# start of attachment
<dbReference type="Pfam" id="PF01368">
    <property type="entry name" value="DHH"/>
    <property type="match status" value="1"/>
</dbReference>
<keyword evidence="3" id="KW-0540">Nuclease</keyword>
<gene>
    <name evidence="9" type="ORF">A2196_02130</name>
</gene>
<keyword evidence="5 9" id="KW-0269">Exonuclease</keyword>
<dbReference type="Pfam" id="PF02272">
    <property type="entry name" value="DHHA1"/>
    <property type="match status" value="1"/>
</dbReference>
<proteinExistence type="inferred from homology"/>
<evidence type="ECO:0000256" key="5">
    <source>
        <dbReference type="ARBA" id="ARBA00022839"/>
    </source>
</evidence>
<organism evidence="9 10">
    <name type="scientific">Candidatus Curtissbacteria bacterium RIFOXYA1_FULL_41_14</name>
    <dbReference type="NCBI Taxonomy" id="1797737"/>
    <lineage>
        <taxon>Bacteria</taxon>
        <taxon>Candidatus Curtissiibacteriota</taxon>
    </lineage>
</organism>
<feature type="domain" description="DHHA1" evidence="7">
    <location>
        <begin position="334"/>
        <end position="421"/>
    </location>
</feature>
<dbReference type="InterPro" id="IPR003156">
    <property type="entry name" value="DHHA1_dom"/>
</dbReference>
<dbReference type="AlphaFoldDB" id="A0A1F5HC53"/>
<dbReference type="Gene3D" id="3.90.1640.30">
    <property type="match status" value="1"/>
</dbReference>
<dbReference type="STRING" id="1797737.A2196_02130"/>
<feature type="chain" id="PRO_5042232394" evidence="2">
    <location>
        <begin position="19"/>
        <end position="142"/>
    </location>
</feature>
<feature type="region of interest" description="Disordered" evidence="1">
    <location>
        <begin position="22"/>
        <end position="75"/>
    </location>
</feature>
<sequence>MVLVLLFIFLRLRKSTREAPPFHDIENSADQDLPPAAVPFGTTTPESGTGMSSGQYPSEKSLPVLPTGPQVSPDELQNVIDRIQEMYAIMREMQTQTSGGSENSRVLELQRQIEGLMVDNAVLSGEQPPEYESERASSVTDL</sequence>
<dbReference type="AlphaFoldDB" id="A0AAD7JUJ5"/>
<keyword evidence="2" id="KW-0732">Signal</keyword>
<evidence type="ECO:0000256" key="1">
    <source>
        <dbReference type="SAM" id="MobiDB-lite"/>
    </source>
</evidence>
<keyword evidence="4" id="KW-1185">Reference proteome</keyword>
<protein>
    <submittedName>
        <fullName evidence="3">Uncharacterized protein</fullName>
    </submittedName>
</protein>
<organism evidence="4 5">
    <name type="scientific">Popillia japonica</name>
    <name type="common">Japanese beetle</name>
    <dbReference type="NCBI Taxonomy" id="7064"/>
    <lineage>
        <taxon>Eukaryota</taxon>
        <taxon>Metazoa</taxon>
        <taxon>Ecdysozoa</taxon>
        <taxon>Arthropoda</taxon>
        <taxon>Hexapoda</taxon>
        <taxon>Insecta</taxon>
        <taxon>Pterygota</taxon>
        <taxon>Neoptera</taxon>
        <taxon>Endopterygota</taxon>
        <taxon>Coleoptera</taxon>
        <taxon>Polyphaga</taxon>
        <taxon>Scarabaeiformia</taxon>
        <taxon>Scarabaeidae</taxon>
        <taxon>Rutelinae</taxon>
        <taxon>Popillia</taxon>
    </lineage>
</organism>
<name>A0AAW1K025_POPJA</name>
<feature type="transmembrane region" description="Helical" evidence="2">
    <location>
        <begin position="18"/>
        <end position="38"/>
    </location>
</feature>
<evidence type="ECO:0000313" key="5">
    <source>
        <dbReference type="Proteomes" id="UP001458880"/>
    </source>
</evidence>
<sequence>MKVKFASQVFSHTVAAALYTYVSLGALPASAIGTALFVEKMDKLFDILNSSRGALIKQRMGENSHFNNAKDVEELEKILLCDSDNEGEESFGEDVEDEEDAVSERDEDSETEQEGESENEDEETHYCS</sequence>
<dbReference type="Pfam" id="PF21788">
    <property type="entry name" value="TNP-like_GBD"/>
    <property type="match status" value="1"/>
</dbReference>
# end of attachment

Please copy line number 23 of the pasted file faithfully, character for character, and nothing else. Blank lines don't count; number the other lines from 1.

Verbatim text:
    <lineage>